Lithuania’s Focus on SME Growth and the EBRD’s Role

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Matti Hyyrynen

About Matti Hyyrynen

Matti Hyyrynen is Head of the Baltics at the European bank for Reconstruction and Development (EBRD). He joined the Bank in 2001. Prior to that, he was Managing Director and a Member of the Board at Garras Bank – Naspa Dublin. Earlier, he worked as the Assistant General Manager at Postipankki Ltd in Helsinki and in London. He is a board member of Teo Lt, Siauliu Bankas and Estonian Cell. He hold a Master’s degree in Mathematics from Helsinki University.

Lithuania’s economy has been both consistent and resilient in recent years, effectively recovering from the 2008 financial crisis that affected many EU member states so heavily. Since 2011, the country has achieved an impressive growth rate of four per cent per year and it joined the Eurozone in 2015. In order to ensure further progress, the government plans to encourage increased public and private funding in business projects over the next three years. The goal is to make Lithuania a hub for innovative technology and finance in order to help new businesses and talented entrepreneurs grow.

The EBRD and Lithuania have been working together since 1992, when the Bank made its first investments in the country. Over the following 25 years the Bank has invested over €650 million into 79 projects in Lithuania. While the challenges and tasks underwent considerable changes during this period, the EBRD remains strongly committed to supporting Lithuania’s further progress.

One example is the Bank’s support of small and medium-sized enterprises (SMEs). An important source of finance for SMEs comes from the European Union Structural and Investment Funds (ESIF) programme, implemented in Lithuania by UAB “Investment and Business Guarantees” (INVEGA), an institution established by the Lithuanian government “to develop and implement effective solutions for promoting entrepreneurship”. INVEGA implements and manages a range of global grant and financial instruments that are aimed at enhancing the financing available to local SMEs.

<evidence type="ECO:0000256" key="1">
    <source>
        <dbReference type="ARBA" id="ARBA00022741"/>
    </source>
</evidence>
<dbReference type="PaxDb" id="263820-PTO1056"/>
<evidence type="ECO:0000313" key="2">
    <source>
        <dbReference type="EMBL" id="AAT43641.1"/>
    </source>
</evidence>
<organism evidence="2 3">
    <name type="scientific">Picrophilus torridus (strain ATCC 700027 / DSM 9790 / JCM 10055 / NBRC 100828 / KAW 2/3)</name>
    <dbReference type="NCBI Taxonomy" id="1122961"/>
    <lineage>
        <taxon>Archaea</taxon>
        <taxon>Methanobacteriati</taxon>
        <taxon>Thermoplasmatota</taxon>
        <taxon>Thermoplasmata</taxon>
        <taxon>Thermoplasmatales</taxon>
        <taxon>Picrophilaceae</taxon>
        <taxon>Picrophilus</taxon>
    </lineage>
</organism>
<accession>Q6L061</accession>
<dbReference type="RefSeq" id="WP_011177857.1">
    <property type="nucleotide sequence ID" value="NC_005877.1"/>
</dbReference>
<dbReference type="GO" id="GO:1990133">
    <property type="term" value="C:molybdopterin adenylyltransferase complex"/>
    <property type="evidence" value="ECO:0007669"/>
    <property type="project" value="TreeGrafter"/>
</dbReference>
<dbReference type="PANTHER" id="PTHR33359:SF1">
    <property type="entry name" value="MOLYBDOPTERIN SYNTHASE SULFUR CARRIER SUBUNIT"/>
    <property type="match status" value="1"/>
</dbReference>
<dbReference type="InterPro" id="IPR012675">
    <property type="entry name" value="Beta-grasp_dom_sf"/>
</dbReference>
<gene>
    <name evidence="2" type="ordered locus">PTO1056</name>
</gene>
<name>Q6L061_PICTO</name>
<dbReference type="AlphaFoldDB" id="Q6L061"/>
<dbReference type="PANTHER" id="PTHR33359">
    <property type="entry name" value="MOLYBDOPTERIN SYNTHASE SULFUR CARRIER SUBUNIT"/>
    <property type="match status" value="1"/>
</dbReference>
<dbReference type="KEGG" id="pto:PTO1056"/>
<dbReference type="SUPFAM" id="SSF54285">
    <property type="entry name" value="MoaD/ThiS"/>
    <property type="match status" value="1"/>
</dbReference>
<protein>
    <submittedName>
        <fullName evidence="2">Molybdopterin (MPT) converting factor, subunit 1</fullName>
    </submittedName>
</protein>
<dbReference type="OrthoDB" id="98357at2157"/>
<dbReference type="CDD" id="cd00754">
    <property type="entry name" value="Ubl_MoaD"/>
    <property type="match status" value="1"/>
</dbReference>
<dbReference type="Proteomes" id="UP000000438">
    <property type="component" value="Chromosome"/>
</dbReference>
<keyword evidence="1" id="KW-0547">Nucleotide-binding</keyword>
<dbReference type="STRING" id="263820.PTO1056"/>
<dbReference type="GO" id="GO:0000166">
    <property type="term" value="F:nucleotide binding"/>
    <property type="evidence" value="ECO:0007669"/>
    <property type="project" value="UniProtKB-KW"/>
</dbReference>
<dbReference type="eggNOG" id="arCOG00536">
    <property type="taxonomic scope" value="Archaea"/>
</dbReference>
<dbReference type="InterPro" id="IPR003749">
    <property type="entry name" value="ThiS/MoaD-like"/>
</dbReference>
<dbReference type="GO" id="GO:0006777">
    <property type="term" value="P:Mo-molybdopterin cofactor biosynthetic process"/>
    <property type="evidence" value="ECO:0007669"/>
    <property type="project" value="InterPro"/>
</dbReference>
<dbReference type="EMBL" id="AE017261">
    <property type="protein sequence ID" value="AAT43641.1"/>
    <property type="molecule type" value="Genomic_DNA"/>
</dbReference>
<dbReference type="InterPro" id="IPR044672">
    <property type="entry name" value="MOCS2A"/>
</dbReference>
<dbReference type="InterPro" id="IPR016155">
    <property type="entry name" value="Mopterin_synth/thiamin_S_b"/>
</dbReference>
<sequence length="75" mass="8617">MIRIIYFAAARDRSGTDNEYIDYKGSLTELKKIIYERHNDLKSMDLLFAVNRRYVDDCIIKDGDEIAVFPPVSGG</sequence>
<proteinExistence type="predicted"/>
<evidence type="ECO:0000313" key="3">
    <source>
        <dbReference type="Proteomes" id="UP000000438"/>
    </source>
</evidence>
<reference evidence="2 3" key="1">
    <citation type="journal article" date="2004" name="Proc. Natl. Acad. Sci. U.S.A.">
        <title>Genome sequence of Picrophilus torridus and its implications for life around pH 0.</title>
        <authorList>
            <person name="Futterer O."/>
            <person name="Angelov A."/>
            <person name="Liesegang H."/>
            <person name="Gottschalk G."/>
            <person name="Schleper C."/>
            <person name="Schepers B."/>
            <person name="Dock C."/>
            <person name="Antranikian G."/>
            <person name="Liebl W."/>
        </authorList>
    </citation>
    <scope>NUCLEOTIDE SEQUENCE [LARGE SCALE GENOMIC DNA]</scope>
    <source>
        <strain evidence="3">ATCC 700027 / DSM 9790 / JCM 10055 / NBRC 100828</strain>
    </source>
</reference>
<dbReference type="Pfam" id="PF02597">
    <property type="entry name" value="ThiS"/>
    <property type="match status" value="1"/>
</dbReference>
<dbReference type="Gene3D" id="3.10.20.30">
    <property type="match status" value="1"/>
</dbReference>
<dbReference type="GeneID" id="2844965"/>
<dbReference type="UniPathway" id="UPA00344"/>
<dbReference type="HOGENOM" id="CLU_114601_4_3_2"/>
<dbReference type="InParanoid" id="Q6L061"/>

As a long-term investor in private equity and venture capital funds in Lithuania, the EBRD has signed a cooperation agreement with INVEGA. As part of this agreement, which is the first of its kind, the EBRD will play an important role in advising INVEGA on the establishment and ongoing implementation of four private equity and venture funds, supported by ESIF. These four funds will enable almost €60 million of ESIF funds to be deployed, together with additional financial resources, to the benefit of over 70 early- and growth-stage small and medium-sized enterprises in Lithuania.

The partnership between the EBRD and INVEGA will help enable the Lithuanian economy to continue to grow and innovate. The financial instruments will target development, venture capital and business angel funding, which is important for attracting young entrepreneurial talents and businesses.

Finally, Lithuania’s goal of increasing its innovative approach and financial capacity is in line with the EBRD’s priorities of promoting sustainable economic growth for the country. This is vital for the long-term plans of a country that has proven to be both economically stable and reliable, in recent years. The process starts from within; building up a domestic base in Lithuania that facilitates access to finance for SMEs and getting them “up and running”. Building up a country’s infrastructure and promoting sustainable growth is what the Bank does and will continue to do in partnership with Lithuania.



The views expressed in this opinion editorial are the author’s own and do not necessarily reflect Emerging Europe’s editorial policy.


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